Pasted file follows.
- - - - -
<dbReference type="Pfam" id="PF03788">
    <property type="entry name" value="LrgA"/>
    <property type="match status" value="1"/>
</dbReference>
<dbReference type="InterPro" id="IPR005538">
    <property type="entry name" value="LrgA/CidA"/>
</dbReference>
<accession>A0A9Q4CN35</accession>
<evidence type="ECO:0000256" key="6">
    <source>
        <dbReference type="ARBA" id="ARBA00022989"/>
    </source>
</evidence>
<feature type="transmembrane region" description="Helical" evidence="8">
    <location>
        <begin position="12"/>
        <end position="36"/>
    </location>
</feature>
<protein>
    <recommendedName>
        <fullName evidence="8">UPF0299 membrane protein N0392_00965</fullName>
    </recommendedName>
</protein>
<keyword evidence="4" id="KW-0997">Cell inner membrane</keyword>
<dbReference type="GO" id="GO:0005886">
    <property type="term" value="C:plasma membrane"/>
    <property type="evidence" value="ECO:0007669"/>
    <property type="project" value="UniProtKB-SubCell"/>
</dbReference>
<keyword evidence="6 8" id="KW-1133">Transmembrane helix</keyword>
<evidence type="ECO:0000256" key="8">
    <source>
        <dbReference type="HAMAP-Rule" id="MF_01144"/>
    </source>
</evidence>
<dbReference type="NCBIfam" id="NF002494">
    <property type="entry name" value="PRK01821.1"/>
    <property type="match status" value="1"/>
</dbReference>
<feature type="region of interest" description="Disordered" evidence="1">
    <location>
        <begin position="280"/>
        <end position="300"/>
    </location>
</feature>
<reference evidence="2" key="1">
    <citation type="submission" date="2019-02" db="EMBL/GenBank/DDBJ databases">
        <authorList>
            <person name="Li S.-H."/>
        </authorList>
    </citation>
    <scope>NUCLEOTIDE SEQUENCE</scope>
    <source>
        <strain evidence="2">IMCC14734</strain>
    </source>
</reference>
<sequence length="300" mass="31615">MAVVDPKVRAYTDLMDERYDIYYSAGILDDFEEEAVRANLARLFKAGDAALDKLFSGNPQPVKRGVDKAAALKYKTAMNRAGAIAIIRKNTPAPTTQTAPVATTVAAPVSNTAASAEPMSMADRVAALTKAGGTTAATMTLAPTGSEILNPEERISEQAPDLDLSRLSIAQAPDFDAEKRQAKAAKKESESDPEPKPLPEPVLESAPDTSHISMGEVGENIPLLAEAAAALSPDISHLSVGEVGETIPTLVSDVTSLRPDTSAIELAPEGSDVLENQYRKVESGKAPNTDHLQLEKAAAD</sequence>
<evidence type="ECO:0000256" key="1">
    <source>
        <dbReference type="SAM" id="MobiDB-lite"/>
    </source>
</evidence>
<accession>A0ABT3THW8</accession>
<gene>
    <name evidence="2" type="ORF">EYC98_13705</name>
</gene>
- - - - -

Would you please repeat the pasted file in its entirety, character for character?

<dbReference type="Pfam" id="PF03788">
    <property type="entry name" value="LrgA"/>
    <property type="match status" value="1"/>
</dbReference>
<dbReference type="InterPro" id="IPR005538">
    <property type="entry name" value="LrgA/CidA"/>
</dbReference>
<accession>A0A9Q4CN35</accession>
<evidence type="ECO:0000256" key="6">
    <source>
        <dbReference type="ARBA" id="ARBA00022989"/>
    </source>
</evidence>
<feature type="transmembrane region" description="Helical" evidence="8">
    <location>
        <begin position="12"/>
        <end position="36"/>
    </location>
</feature>
<protein>
    <recommendedName>
        <fullName evidence="8">UPF0299 membrane protein N0392_00965</fullName>
    </recommendedName>
</protein>
<keyword evidence="4" id="KW-0997">Cell inner membrane</keyword>
<dbReference type="GO" id="GO:0005886">
    <property type="term" value="C:plasma membrane"/>
    <property type="evidence" value="ECO:0007669"/>
    <property type="project" value="UniProtKB-SubCell"/>
</dbReference>
<keyword evidence="6 8" id="KW-1133">Transmembrane helix</keyword>
<evidence type="ECO:0000256" key="8">
    <source>
        <dbReference type="HAMAP-Rule" id="MF_01144"/>
    </source>
</evidence>
<dbReference type="NCBIfam" id="NF002494">
    <property type="entry name" value="PRK01821.1"/>
    <property type="match status" value="1"/>
</dbReference>
<feature type="region of interest" description="Disordered" evidence="1">
    <location>
        <begin position="280"/>
        <end position="300"/>
    </location>
</feature>
<reference evidence="2" key="1">
    <citation type="submission" date="2019-02" db="EMBL/GenBank/DDBJ databases">
        <authorList>
            <person name="Li S.-H."/>
        </authorList>
    </citation>
    <scope>NUCLEOTIDE SEQUENCE</scope>
    <source>
        <strain evidence="2">IMCC14734</strain>
    </source>
</reference>
<sequence length="300" mass="31615">MAVVDPKVRAYTDLMDERYDIYYSAGILDDFEEEAVRANLARLFKAGDAALDKLFSGNPQPVKRGVDKAAALKYKTAMNRAGAIAIIRKNTPAPTTQTAPVATTVAAPVSNTAASAEPMSMADRVAALTKAGGTTAATMTLAPTGSEILNPEERISEQAPDLDLSRLSIAQAPDFDAEKRQAKAAKKESESDPEPKPLPEPVLESAPDTSHISMGEVGENIPLLAEAAAALSPDISHLSVGEVGETIPTLVSDVTSLRPDTSAIELAPEGSDVLENQYRKVESGKAPNTDHLQLEKAAAD</sequence>
<evidence type="ECO:0000256" key="1">
    <source>
        <dbReference type="SAM" id="MobiDB-lite"/>
    </source>
</evidence>
<accession>A0ABT3THW8</accession>
<gene>
    <name evidence="2" type="ORF">EYC98_13705</name>
</gene>